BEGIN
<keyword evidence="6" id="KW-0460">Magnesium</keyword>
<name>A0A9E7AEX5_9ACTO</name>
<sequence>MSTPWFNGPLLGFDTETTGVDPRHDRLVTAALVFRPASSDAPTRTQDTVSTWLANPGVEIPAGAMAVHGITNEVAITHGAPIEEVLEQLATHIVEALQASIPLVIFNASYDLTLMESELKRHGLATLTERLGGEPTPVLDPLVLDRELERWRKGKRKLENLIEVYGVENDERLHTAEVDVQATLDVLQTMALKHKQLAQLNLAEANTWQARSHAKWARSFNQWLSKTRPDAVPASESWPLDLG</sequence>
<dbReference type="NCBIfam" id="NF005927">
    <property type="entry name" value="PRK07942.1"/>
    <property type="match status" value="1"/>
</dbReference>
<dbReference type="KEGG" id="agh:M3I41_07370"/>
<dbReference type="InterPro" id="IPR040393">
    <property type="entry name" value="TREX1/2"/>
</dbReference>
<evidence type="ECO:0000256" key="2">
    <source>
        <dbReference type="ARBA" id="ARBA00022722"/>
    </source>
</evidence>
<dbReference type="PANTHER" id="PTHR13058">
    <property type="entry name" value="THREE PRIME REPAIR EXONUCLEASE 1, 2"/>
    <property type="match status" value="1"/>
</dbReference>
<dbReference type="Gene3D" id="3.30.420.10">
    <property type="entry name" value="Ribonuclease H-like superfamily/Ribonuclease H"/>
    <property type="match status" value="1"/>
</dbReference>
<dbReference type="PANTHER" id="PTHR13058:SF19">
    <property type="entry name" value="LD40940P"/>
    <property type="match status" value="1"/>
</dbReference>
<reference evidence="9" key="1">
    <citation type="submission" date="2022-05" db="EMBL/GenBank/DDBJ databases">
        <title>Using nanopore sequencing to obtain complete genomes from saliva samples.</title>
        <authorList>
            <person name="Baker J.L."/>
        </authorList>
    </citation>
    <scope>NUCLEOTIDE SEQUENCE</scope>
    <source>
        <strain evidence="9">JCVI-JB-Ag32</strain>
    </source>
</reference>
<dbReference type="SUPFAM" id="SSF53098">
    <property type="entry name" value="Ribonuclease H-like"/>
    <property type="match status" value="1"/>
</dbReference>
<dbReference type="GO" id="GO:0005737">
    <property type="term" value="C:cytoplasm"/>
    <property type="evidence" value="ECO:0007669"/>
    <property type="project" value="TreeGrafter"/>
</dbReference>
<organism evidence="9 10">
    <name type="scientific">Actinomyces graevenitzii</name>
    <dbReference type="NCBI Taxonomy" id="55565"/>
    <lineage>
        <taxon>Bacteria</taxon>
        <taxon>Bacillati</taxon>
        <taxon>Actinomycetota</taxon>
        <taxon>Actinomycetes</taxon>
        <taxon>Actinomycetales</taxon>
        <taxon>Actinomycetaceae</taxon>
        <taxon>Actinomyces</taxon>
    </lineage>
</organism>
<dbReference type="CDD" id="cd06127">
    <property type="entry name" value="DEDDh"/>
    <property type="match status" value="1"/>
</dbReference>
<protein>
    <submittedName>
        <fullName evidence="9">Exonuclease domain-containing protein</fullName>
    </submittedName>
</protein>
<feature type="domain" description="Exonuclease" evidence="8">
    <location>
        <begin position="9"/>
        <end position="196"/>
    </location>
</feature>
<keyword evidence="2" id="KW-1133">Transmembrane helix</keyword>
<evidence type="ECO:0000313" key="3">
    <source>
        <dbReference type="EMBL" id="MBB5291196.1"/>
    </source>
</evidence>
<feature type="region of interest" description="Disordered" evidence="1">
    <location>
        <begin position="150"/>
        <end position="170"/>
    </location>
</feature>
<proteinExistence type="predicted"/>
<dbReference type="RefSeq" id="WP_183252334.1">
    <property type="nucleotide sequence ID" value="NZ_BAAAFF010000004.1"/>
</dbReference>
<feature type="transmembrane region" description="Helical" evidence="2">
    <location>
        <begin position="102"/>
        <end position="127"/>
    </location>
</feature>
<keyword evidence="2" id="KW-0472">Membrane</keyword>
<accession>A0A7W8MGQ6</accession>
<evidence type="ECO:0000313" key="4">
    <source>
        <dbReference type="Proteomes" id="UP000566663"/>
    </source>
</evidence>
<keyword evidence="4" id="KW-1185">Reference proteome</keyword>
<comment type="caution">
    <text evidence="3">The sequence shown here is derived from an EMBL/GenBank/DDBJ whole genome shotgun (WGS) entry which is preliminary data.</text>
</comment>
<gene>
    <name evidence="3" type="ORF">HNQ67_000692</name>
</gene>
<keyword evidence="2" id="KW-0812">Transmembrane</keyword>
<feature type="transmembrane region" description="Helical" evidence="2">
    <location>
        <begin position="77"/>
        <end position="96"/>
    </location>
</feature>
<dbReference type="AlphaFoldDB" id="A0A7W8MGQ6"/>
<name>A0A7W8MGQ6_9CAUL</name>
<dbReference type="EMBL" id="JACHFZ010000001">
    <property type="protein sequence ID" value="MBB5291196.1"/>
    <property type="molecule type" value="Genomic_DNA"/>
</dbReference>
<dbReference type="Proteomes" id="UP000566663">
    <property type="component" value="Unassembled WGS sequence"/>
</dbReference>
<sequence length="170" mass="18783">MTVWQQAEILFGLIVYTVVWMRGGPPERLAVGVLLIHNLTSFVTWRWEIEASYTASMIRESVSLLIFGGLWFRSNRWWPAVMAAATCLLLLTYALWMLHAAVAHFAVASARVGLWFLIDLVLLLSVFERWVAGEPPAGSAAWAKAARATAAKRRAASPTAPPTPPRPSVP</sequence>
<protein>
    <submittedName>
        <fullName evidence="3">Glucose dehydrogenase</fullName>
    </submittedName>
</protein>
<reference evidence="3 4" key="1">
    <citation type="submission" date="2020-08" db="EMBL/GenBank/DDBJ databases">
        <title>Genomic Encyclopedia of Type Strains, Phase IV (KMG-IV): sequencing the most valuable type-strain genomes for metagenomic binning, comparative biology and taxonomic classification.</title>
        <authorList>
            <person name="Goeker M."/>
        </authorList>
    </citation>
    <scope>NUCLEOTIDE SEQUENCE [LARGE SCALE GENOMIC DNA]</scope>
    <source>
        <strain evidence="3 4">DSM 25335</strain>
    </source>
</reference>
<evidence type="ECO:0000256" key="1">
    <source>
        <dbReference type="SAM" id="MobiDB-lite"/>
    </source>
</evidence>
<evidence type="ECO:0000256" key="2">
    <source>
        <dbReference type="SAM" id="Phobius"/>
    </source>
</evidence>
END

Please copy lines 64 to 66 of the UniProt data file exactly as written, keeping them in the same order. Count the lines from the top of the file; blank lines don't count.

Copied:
    <property type="entry name" value="DEDDh"/>
    <property type="match status" value="1"/>
</dbReference>